SAN ANTONIO (AP) — Texas health officials are asking a federal judge to dismiss a lawsuit by immigrant parents who were denied birth certificates for their U.S.-born children because local authorities refused to recognize as valid certain forms of identification.
Lawyers representing 19 immigrant parents and their 23 children filed suit against the Texas Department of State Health Services after officials refused to issue birth certificates for their U.S.-born children, citing invalid forms of identification. The parents came from Mexico and Central America and living in Texas' Rio Grande Valley, along the U.S.-Mexico border.
Although the parents are not U.S. citizens, their children are, because the U.S. Constitution's 14th Amendment guarantees the right of citizenship to anyone born on American soil. Without a birth certificate, it can be difficult for parents to access medical care, travel, school enrollment and other benefits available to U.S. citizens.
The Texas Department of State Health Services said in a federal court filing in Austin on Wednesday that the lawsuit should be dismissed because the court lacks jurisdiction over claims against the state agency. Lawyers for the agency also argued that Texas has sovereign immunity and cannot be sued and that its policy does not interfere with any federal regulation. Texas, they said, has the "power to control the circumstances under which it will provide copies of birth certificates."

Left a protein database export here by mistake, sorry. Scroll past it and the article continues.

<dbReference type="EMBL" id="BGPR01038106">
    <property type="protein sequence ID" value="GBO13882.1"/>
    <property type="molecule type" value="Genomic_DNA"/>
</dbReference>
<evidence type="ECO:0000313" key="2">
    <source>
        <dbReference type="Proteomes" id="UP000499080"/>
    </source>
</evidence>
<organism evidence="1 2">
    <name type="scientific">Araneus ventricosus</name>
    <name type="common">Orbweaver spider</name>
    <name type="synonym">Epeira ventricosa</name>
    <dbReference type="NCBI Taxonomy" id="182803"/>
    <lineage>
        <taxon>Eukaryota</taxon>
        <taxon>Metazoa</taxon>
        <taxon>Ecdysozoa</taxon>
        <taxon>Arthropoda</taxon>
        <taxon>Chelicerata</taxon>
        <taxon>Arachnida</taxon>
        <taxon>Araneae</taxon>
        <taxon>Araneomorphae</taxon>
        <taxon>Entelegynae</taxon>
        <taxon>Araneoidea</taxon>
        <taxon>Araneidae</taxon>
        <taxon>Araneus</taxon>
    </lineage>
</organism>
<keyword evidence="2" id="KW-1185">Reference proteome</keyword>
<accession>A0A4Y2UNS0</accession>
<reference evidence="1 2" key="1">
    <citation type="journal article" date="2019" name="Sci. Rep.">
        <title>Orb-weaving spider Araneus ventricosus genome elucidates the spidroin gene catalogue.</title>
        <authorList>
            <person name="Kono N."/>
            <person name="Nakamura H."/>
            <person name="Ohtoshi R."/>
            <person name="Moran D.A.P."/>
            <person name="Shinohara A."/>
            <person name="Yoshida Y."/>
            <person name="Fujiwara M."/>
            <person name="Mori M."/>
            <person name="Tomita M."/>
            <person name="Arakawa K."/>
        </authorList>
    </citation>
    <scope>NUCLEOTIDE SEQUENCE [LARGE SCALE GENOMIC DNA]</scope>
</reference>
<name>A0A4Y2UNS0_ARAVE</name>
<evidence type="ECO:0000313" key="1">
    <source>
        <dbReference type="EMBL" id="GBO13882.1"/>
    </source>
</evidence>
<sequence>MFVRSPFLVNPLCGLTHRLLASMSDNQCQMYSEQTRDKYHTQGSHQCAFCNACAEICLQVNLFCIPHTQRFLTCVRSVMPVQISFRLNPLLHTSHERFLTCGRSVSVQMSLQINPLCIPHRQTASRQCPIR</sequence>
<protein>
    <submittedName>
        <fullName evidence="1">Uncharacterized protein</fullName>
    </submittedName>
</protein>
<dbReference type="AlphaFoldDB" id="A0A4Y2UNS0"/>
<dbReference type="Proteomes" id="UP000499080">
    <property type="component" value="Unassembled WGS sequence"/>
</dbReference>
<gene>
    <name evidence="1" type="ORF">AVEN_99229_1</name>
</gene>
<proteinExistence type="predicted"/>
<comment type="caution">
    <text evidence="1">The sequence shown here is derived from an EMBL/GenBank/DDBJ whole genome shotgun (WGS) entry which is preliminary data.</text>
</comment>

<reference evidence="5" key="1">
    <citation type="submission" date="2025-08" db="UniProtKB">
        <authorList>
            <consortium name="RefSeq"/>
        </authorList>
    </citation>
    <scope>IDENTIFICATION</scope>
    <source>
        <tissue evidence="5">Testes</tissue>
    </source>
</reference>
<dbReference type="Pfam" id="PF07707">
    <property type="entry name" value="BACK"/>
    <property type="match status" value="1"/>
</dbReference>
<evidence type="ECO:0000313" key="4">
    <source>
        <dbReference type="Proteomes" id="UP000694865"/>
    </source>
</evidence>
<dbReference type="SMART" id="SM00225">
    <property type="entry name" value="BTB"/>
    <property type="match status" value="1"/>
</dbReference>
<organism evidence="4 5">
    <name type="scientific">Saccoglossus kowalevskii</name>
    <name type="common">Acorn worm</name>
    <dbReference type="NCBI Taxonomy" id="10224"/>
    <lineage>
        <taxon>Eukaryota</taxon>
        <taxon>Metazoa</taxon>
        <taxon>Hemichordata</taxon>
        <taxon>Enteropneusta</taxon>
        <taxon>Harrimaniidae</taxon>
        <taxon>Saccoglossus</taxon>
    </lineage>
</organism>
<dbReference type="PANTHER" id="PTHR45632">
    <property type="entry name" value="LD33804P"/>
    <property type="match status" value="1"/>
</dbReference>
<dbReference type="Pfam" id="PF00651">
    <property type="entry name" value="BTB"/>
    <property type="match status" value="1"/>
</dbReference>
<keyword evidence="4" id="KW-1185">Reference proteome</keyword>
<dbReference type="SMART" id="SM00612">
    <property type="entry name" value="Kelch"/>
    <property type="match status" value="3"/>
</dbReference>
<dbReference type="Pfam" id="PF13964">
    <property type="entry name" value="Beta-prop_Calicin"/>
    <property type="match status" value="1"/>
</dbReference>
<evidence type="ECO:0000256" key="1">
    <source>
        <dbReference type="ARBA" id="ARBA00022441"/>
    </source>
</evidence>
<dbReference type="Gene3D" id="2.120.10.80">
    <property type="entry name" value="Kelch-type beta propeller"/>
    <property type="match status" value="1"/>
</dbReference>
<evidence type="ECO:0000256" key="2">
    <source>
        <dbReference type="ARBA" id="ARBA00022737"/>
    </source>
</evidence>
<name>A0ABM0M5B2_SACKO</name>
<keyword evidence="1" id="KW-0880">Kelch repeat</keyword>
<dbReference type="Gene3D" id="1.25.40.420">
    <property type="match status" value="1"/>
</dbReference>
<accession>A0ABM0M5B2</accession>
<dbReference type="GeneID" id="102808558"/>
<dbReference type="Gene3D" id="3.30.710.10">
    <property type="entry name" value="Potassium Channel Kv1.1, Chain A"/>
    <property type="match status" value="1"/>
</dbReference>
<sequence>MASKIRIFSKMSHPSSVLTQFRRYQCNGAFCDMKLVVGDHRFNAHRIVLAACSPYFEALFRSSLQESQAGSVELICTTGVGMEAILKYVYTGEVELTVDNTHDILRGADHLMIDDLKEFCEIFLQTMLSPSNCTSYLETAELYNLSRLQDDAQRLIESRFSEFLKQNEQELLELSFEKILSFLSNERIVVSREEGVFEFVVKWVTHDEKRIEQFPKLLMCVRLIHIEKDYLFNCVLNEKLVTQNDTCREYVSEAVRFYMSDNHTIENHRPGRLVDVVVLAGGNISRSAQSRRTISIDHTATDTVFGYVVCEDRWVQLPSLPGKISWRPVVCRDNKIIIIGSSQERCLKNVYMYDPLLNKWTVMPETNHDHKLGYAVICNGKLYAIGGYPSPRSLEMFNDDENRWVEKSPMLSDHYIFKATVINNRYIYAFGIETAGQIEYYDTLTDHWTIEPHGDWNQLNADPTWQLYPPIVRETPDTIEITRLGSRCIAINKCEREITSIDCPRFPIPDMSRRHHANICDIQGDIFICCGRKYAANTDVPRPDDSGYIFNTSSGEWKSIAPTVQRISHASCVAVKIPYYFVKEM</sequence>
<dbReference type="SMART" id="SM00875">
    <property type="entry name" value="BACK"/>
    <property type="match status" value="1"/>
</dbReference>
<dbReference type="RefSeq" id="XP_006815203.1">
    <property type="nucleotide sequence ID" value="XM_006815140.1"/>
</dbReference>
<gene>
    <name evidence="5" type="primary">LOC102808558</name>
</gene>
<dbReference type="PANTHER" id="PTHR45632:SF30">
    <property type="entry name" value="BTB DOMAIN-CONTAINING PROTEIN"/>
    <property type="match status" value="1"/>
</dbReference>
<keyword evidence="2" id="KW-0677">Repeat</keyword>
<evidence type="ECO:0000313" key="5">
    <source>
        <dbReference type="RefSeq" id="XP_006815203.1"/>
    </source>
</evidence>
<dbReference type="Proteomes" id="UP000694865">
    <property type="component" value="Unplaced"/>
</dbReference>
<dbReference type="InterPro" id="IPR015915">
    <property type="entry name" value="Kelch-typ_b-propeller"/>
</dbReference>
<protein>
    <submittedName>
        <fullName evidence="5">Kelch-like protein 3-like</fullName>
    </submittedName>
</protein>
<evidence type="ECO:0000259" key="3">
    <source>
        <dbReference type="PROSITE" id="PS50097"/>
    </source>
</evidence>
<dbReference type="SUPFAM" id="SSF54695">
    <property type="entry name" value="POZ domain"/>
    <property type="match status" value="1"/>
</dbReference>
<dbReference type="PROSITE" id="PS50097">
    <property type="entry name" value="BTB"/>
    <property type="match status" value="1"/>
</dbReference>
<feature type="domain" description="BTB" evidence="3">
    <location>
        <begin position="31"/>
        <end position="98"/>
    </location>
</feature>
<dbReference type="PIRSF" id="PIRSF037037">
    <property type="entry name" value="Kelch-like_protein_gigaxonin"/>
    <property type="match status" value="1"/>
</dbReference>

The health service agency's Vital Statics Unit, which is responsible for issuing birth certificates, previously accepted consular identification cards and other documents issued by foreign governments, according to the lawsuit. But officials have increasingly come to refuse these, making it harder for parents living in the U.S. illegally status to obtain birth certificates for their children, it said. The agency says it never accepted these documents as valid, and there has been no change to the state's identification requirements.
"As a result of this situation, hundreds, and possibly thousands, of parents from Mexico and Central America have been recently denied birth certificates for their Texas-born children," according to the lawsuit filed in May.
Many Mexican immigrants receive identification cards commonly known as matriculas, which are issued by Mexican consulates to citizens living and working in the United States.
Chris Van Deusen, spokesman for the Texas Department of State Health Services, said the agency has "never accepted the matricula consular as adequate identification" because the information used to get them is "not verified by the issuing party."
But the cards were rejected only occasionally until 2013, the lawsuit claims, when the policy began to be enforced "more strictly." The following summer tens of thousands of Central American migrants, many of them families, crossed the border illegally into Texas.
"Many of our clients have been here for 15 to 20 years. They have older kids for whom they were able to get birth certificates with no problem," said Efren Olivares, a senior attorney at the South Texas Civil Rights Project and one of the lawyers representing the immigrant families. Yet their newborns have been refused birth certificates using the same documents, he said.
The denial of the birth certificates comes amid a lawsuit by 26 states to block President Barack Obama's plan to protect as many 5 million immigrants living illegally in the United States from being deported.
That case was recently argued before a three-judge panel of the 5th U.S. Circuit Court of Appeals after a Texas judge temporarily put on hold Obama's executive orders, which would protect parents of U.S. citizens and permanent residents who have been in the country for several years.